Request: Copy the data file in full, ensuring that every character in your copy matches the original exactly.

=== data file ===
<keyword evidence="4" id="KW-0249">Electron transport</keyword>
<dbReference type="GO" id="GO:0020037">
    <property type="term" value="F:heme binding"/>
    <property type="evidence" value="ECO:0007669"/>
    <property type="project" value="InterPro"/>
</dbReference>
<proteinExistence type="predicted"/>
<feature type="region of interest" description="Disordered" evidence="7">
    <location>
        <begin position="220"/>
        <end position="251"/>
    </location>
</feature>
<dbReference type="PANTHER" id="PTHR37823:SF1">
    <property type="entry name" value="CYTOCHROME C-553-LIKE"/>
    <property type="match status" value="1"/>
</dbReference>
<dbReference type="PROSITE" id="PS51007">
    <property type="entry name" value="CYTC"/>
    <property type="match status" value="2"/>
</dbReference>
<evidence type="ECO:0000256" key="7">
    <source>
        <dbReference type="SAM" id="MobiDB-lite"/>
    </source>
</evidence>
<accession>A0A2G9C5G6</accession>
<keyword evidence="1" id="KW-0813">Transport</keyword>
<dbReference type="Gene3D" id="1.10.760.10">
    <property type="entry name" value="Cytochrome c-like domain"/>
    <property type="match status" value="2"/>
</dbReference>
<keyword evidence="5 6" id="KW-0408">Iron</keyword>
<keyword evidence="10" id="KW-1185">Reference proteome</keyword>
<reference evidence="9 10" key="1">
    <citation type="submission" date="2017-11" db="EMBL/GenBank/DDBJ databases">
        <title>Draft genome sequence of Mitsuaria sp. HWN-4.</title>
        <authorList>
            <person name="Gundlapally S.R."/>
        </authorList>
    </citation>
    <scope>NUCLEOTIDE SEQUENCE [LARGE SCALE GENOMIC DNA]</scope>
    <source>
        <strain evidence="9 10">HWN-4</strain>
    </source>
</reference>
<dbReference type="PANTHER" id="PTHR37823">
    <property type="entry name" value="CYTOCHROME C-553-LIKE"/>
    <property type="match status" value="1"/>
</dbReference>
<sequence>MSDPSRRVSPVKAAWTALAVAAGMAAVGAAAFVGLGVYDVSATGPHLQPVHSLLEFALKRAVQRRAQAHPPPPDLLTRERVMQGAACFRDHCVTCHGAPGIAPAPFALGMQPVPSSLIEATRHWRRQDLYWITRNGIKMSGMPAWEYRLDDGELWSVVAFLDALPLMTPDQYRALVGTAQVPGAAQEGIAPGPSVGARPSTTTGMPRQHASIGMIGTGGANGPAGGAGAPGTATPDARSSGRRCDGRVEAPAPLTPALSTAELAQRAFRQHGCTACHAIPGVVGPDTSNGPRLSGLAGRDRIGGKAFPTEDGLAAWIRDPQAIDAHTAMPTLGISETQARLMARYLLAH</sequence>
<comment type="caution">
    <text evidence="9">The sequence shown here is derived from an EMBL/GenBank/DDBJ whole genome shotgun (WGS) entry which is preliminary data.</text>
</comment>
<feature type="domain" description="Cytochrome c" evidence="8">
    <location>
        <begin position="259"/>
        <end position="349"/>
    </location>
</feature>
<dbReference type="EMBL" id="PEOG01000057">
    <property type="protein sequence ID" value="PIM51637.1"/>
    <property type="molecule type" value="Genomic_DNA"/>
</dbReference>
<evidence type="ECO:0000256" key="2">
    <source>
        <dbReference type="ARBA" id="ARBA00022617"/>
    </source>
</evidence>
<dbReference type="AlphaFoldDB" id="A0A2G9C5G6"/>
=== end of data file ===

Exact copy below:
<keyword evidence="4" id="KW-0249">Electron transport</keyword>
<dbReference type="GO" id="GO:0020037">
    <property type="term" value="F:heme binding"/>
    <property type="evidence" value="ECO:0007669"/>
    <property type="project" value="InterPro"/>
</dbReference>
<proteinExistence type="predicted"/>
<feature type="region of interest" description="Disordered" evidence="7">
    <location>
        <begin position="220"/>
        <end position="251"/>
    </location>
</feature>
<dbReference type="PANTHER" id="PTHR37823:SF1">
    <property type="entry name" value="CYTOCHROME C-553-LIKE"/>
    <property type="match status" value="1"/>
</dbReference>
<dbReference type="PROSITE" id="PS51007">
    <property type="entry name" value="CYTC"/>
    <property type="match status" value="2"/>
</dbReference>
<evidence type="ECO:0000256" key="7">
    <source>
        <dbReference type="SAM" id="MobiDB-lite"/>
    </source>
</evidence>
<accession>A0A2G9C5G6</accession>
<keyword evidence="1" id="KW-0813">Transport</keyword>
<dbReference type="Gene3D" id="1.10.760.10">
    <property type="entry name" value="Cytochrome c-like domain"/>
    <property type="match status" value="2"/>
</dbReference>
<keyword evidence="5 6" id="KW-0408">Iron</keyword>
<keyword evidence="10" id="KW-1185">Reference proteome</keyword>
<reference evidence="9 10" key="1">
    <citation type="submission" date="2017-11" db="EMBL/GenBank/DDBJ databases">
        <title>Draft genome sequence of Mitsuaria sp. HWN-4.</title>
        <authorList>
            <person name="Gundlapally S.R."/>
        </authorList>
    </citation>
    <scope>NUCLEOTIDE SEQUENCE [LARGE SCALE GENOMIC DNA]</scope>
    <source>
        <strain evidence="9 10">HWN-4</strain>
    </source>
</reference>
<dbReference type="PANTHER" id="PTHR37823">
    <property type="entry name" value="CYTOCHROME C-553-LIKE"/>
    <property type="match status" value="1"/>
</dbReference>
<sequence>MSDPSRRVSPVKAAWTALAVAAGMAAVGAAAFVGLGVYDVSATGPHLQPVHSLLEFALKRAVQRRAQAHPPPPDLLTRERVMQGAACFRDHCVTCHGAPGIAPAPFALGMQPVPSSLIEATRHWRRQDLYWITRNGIKMSGMPAWEYRLDDGELWSVVAFLDALPLMTPDQYRALVGTAQVPGAAQEGIAPGPSVGARPSTTTGMPRQHASIGMIGTGGANGPAGGAGAPGTATPDARSSGRRCDGRVEAPAPLTPALSTAELAQRAFRQHGCTACHAIPGVVGPDTSNGPRLSGLAGRDRIGGKAFPTEDGLAAWIRDPQAIDAHTAMPTLGISETQARLMARYLLAH</sequence>
<comment type="caution">
    <text evidence="9">The sequence shown here is derived from an EMBL/GenBank/DDBJ whole genome shotgun (WGS) entry which is preliminary data.</text>
</comment>
<feature type="domain" description="Cytochrome c" evidence="8">
    <location>
        <begin position="259"/>
        <end position="349"/>
    </location>
</feature>
<dbReference type="EMBL" id="PEOG01000057">
    <property type="protein sequence ID" value="PIM51637.1"/>
    <property type="molecule type" value="Genomic_DNA"/>
</dbReference>
<evidence type="ECO:0000256" key="2">
    <source>
        <dbReference type="ARBA" id="ARBA00022617"/>
    </source>
</evidence>
<dbReference type="AlphaFoldDB" id="A0A2G9C5G6"/>